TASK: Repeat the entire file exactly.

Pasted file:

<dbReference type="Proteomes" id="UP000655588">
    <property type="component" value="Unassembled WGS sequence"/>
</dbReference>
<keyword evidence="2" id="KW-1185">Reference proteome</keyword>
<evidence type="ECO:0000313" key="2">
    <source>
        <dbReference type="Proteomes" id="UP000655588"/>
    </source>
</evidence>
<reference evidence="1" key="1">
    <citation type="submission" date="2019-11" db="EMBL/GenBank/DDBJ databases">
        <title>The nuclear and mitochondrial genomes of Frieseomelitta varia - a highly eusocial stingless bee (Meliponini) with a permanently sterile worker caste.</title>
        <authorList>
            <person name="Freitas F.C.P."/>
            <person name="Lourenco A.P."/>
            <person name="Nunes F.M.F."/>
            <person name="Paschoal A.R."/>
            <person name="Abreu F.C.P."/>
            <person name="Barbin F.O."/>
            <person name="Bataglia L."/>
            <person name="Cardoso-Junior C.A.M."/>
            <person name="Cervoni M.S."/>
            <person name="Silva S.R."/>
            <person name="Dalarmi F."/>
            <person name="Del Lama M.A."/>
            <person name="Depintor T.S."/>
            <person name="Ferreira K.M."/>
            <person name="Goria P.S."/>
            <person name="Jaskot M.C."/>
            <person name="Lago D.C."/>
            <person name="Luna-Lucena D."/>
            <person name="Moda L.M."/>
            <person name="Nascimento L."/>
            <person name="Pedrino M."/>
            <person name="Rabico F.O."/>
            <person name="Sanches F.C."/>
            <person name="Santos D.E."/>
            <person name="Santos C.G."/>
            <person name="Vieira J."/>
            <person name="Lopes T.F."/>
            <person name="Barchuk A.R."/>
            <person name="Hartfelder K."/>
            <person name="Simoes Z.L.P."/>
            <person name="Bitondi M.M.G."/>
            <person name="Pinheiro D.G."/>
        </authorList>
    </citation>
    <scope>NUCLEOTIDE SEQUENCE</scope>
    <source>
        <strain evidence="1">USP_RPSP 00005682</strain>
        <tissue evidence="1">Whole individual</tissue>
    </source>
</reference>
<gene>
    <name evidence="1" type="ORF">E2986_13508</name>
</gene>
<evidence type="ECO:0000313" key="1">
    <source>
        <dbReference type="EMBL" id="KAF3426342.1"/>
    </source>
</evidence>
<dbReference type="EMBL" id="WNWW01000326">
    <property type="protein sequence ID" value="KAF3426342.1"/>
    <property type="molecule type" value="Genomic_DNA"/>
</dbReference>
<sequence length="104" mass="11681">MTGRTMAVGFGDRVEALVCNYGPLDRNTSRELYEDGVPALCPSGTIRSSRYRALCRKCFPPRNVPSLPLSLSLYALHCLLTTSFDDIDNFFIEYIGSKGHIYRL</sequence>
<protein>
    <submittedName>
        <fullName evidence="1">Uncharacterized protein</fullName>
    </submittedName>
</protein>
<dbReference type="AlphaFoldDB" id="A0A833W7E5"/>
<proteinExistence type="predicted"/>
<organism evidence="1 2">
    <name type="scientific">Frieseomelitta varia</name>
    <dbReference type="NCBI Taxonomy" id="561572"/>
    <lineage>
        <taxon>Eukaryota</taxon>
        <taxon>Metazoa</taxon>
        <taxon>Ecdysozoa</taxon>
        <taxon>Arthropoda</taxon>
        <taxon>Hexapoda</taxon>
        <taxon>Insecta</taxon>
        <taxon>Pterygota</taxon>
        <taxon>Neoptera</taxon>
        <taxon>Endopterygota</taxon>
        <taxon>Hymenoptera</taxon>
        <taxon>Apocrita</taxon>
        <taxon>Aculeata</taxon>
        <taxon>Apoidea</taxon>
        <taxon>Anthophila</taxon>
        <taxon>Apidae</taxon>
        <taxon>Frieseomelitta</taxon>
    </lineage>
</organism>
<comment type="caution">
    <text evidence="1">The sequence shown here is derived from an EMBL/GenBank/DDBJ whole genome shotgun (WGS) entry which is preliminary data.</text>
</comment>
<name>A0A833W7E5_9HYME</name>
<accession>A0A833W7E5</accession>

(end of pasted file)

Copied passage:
<dbReference type="Proteomes" id="UP000655588">
    <property type="component" value="Unassembled WGS sequence"/>
</dbReference>
<keyword evidence="2" id="KW-1185">Reference proteome</keyword>
<evidence type="ECO:0000313" key="2">
    <source>
        <dbReference type="Proteomes" id="UP000655588"/>
    </source>
</evidence>
<reference evidence="1" key="1">
    <citation type="submission" date="2019-11" db="EMBL/GenBank/DDBJ databases">
        <title>The nuclear and mitochondrial genomes of Frieseomelitta varia - a highly eusocial stingless bee (Meliponini) with a permanently sterile worker caste.</title>
        <authorList>
            <person name="Freitas F.C.P."/>
            <person name="Lourenco A.P."/>
            <person name="Nunes F.M.F."/>
            <person name="Paschoal A.R."/>
            <person name="Abreu F.C.P."/>
            <person name="Barbin F.O."/>
            <person name="Bataglia L."/>
            <person name="Cardoso-Junior C.A.M."/>
            <person name="Cervoni M.S."/>
            <person name="Silva S.R."/>
            <person name="Dalarmi F."/>
            <person name="Del Lama M.A."/>
            <person name="Depintor T.S."/>
            <person name="Ferreira K.M."/>
            <person name="Goria P.S."/>
            <person name="Jaskot M.C."/>
            <person name="Lago D.C."/>
            <person name="Luna-Lucena D."/>
            <person name="Moda L.M."/>
            <person name="Nascimento L."/>
            <person name="Pedrino M."/>
            <person name="Rabico F.O."/>
            <person name="Sanches F.C."/>
            <person name="Santos D.E."/>
            <person name="Santos C.G."/>
            <person name="Vieira J."/>
            <person name="Lopes T.F."/>
            <person name="Barchuk A.R."/>
            <person name="Hartfelder K."/>
            <person name="Simoes Z.L.P."/>
            <person name="Bitondi M.M.G."/>
            <person name="Pinheiro D.G."/>
        </authorList>
    </citation>
    <scope>NUCLEOTIDE SEQUENCE</scope>
    <source>
        <strain evidence="1">USP_RPSP 00005682</strain>
        <tissue evidence="1">Whole individual</tissue>
    </source>
</reference>
<gene>
    <name evidence="1" type="ORF">E2986_13508</name>
</gene>
<evidence type="ECO:0000313" key="1">
    <source>
        <dbReference type="EMBL" id="KAF3426342.1"/>
    </source>
</evidence>
<dbReference type="EMBL" id="WNWW01000326">
    <property type="protein sequence ID" value="KAF3426342.1"/>
    <property type="molecule type" value="Genomic_DNA"/>
</dbReference>
<sequence length="104" mass="11681">MTGRTMAVGFGDRVEALVCNYGPLDRNTSRELYEDGVPALCPSGTIRSSRYRALCRKCFPPRNVPSLPLSLSLYALHCLLTTSFDDIDNFFIEYIGSKGHIYRL</sequence>
<protein>
    <submittedName>
        <fullName evidence="1">Uncharacterized protein</fullName>
    </submittedName>
</protein>
<dbReference type="AlphaFoldDB" id="A0A833W7E5"/>
<proteinExistence type="predicted"/>
<organism evidence="1 2">
    <name type="scientific">Frieseomelitta varia</name>
    <dbReference type="NCBI Taxonomy" id="561572"/>
    <lineage>
        <taxon>Eukaryota</taxon>
        <taxon>Metazoa</taxon>
        <taxon>Ecdysozoa</taxon>
        <taxon>Arthropoda</taxon>
        <taxon>Hexapoda</taxon>
        <taxon>Insecta</taxon>
        <taxon>Pterygota</taxon>
        <taxon>Neoptera</taxon>
        <taxon>Endopterygota</taxon>
        <taxon>Hymenoptera</taxon>
        <taxon>Apocrita</taxon>
        <taxon>Aculeata</taxon>
        <taxon>Apoidea</taxon>
        <taxon>Anthophila</taxon>
        <taxon>Apidae</taxon>
        <taxon>Frieseomelitta</taxon>
    </lineage>
</organism>
<comment type="caution">
    <text evidence="1">The sequence shown here is derived from an EMBL/GenBank/DDBJ whole genome shotgun (WGS) entry which is preliminary data.</text>
</comment>
<name>A0A833W7E5_9HYME</name>
<accession>A0A833W7E5</accession>